You turn to us for voices you won't hear anywhere else.

Sign up for Democracy Now!'s Daily Digest to get our latest headlines and stories delivered to your inbox every day.

Dr. Adam Hamawy Describes Desperate Conditions at Gaza Hospitals Amid Attacks & Lack of Supplies

Media Options

When a group of volunteer doctors with the Palestinian American Medical Association traveled to Gaza last month, they were prepared to treat some of the most horrific injuries caused by Israel’s relentless assault on civilians in Gaza. But they were not prepared to be stranded under the bombardment for over a week after the Israeli military seized and closed the border crossing into the southern end of the besieged region, preventing people and supplies from getting in or out. Dr. Adam Hamawy, a plastic surgeon and Army veteran from New Jersey, has now evacuated Gaza after he was trapped at European Hospital in Khan Younis with dwindling supplies. Hamawy, who previously treated Illinois Senator Tammy Duckworth for a life-threatening injury while both were in the Army, was offered evacuation along with another group of American doctors days earlier, but refused to leave without first securing the release of his entire volunteer medical team. He now emphasizes that he and his colleagues must be immediately replaced with additional humanitarian relief workers. “It was never a condition for our exit to have other people come in — it was an expectation,” he says. “A hospital cannot run on just a few doctors alone. It also needs nurses, it needs staff.”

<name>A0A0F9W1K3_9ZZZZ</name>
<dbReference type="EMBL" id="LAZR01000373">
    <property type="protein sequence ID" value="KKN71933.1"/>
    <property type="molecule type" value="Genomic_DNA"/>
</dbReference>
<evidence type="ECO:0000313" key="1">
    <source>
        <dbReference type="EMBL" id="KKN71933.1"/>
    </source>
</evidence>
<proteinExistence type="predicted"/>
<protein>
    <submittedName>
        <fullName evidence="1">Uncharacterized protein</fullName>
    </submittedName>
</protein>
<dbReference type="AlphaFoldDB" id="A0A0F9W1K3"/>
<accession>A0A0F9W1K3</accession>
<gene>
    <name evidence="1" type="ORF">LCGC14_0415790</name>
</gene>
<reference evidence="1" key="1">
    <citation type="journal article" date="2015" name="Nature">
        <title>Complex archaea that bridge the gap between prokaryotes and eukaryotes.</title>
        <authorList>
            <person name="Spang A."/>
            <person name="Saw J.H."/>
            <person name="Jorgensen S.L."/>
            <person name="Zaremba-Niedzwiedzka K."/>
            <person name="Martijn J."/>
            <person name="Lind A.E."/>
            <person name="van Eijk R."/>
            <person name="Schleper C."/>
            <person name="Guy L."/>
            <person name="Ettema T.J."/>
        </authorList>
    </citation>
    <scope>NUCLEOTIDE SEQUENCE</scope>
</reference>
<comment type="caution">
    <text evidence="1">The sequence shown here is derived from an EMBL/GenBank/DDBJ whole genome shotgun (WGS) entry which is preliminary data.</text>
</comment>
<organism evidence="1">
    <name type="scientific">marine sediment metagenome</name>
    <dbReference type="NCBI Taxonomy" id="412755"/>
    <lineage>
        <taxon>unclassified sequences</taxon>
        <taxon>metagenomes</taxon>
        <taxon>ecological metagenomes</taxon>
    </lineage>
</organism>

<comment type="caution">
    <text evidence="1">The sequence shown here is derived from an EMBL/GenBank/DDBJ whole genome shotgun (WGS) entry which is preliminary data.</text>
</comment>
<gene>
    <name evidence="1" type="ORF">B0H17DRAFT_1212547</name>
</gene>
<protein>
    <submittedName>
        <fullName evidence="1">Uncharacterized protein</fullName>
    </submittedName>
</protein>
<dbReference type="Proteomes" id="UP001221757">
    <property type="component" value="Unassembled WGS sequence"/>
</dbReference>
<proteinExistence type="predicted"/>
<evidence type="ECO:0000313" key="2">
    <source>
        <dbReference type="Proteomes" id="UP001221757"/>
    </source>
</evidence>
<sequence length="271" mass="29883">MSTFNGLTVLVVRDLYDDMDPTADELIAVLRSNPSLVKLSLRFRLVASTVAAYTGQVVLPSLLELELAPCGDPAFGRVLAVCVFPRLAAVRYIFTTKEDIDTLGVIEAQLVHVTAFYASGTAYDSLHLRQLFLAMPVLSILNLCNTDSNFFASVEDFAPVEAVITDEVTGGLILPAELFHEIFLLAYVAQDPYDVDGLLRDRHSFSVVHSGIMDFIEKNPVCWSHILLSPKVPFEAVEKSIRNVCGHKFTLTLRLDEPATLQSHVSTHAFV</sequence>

Related Story

StoryJun 11, 2024Doctor Just Back from Gaza: The Health System Has Totally Collapsed Due to Israel’s Genocidal War
This is a rush transcript. Copy may not be in its final form.

AMY GOODMAN: This is Democracy Now!,, The War and Peace Report. I’m Amy Goodman.

We turn now to look more at Gaza and Israel’s continuing targeting of medical facilities. Israeli forces have stormed Al-Awda Hospital in the Jabaliya refugee camp, forcing medical staff to abandon the hospital. The World Health Organization has issued an urgent appeal for Israel to protect medical staff and patients at the hospital. On Tuesday, three Israeli missiles struck the emergency department at Kamal Adwan Hospital in northern Gaza.

We’re joined now by Dr. Adam Hamawy. He’s a plastic surgeon, Army veteran from New Jersey, who just left Gaza, where he took part in a volunteer mission with the Palestinian American Medical Association. Dr. Hamawy and other volunteer doctors were trapped last week at European Hospital in Khan Younis due to Israel’s military offensive. Twenty years ago, in 2004, he saved the life of future Senator Tammy Duckworth of Illinois after she was struck by a rocket-propelled grenade while serving in the Iraq War, losing both her legs and partial use of her right arm. Dr. Hamawy is joining us now from Cairo, Egypt.

I’m glad we’re able to speak to you again, Dr. Hamawy. Can you talk about what happened in European Hospital, your response to what’s happening at Al-Awda Hospital, and how you made your way out?

DR. ADAM HAMAWY: Right now at the European Hospital, after we’ve left, people are afraid and are leaving. Even before we were preparing to go, in anticipation, staff members, people who lived inside the hospital for months now, doctors have been making their way out of the region and out from the hospital, after they’ve already evacuated other locations. Many of the physicians that I worked with and the staff had come here after working at places like Shifa and Nasser hospitals, and they expect the same to happen here, now that they’ve lost that sense of security of having an international presence there.

AMY GOODMAN: So, talk about your work there, the children and others who you saw, and why you decided to leave, and also Senator Duckworth’s help in this, and what you were demanding, because there was a time there that you were saying you would not leave Gaza unless you knew you could be replaced.